religion :: hate is a global issue
|Northern Ireland moves toward a lasting peace|
by Matt Moody
Northern Ireland moves toward a lasting peace
On Oct. 28, a statement from the United Kingdom’s Prime Minister’s office announced the “full and final closure” of the Northern Ireland conflict in response to an Irish Republican Army, or IRA statement which confirmed their “commitment to exclusively peaceful and democratic means” of protest.
This peace comes after hundreds of years of conflict between Irish and Catholics, which intensified from 1969 to 1998 in a violent period known as “the Troubles.” Frequent bombings, shootings, riots and other violent acts that claimed the lives of more than 3,500 people makred the period..
By the end of the 17th century, England controlled all of Ireland except the northern province of Ulster.
Under Queen Elizabeth’s rule, England defeated the resistance in Ulster and proceeded to transplant a Protestant society on top of a Catholic Irish society, at first greatly restricting the Catholics’ freedom. By the early 1900s, there had been many uprisings and in 1921, Britain divided the island into Northern Ireland, which remained under British rule, and the southern part of the island which was granted independence.
During the 1960s, a civil rights movement focused on bringing equal rights to the Catholic minority in Northern Ireland. The movement garnered much support prompting England to send in troops in 1969 to stop the violent acts that were occurring because of the resurgence of paramilitaries, most notably the IRA or Irish Republican Army.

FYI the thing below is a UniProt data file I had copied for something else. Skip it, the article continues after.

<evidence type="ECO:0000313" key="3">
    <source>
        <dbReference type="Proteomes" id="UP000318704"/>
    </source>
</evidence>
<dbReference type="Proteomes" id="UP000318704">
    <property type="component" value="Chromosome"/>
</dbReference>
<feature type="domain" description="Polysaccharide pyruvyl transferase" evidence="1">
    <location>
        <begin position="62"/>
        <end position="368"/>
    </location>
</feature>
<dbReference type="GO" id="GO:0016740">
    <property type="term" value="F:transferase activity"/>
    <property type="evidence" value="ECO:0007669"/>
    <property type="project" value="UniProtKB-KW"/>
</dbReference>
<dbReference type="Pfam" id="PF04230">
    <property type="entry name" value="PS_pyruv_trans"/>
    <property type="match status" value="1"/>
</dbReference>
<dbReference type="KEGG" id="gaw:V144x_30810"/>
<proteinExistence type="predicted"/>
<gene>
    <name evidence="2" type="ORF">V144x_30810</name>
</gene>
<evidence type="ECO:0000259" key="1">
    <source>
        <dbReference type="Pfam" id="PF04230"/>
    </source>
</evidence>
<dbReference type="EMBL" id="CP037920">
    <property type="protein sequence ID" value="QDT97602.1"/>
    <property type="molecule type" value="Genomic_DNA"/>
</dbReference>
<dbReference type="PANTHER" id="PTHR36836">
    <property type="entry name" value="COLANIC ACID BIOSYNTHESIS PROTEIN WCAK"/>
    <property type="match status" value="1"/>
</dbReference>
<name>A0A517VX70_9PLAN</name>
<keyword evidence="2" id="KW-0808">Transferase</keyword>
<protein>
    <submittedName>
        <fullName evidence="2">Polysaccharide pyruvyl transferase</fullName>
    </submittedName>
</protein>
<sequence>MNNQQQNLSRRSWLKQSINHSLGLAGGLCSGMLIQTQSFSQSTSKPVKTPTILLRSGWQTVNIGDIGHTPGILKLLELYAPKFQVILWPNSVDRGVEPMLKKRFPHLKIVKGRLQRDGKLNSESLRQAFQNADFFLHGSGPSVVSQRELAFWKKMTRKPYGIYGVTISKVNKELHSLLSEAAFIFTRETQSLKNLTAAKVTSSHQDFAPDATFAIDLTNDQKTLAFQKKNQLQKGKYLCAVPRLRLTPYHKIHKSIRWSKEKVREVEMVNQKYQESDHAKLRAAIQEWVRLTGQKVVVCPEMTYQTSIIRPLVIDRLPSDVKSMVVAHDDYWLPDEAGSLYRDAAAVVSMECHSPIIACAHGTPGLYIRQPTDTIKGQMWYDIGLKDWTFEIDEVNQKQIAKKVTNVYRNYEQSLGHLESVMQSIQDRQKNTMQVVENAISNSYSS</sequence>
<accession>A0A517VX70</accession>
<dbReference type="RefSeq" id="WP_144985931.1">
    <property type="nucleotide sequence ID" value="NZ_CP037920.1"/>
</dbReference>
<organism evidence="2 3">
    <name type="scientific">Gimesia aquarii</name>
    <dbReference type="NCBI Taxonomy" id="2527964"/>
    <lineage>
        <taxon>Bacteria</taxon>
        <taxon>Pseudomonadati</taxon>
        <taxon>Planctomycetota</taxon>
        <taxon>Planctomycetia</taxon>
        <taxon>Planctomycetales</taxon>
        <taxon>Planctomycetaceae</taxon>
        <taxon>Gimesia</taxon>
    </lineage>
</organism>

In 1971 a campaign of internment, arrest and imprisonment without trial, began to curb the insurrections. In January 1972, police opened fire on peaceful Catholic protestors killing 13 in an incident known as “Bloody Sunday.” A power-sharing agreement was made in 1973 which was protested against by Protestant workers in the 1974 Ulster Workers’ Council strike.
Prisoners held in internment began hunger strikes in 1981 which resulted in the deaths of ten men but succeeded in bringing Catholic support to IRA activities and brought about much international sympathy for the Republican movement.
Violence reigned during the period of the Troubles. Murders, bombings and riots occurred on both sides, but mainly from the Catholic Republicans. Some 3,523 people died in the conflict between 1969 and 2001.
In 1998 the Good Friday Agreement brought a ceasefire to the main parties of the conflict. Violence however continued because of splinter organizations including the Omagh bombing four months after the agreement that killed 29 people.
The violence has now tapered off and the Protestants and Catholics are
living in a fragile peace under joint rule in the Executive. The IRA continues
to meet disagreements with peaceful actions rather than the bloody violence
that characterized the years of the Troubles.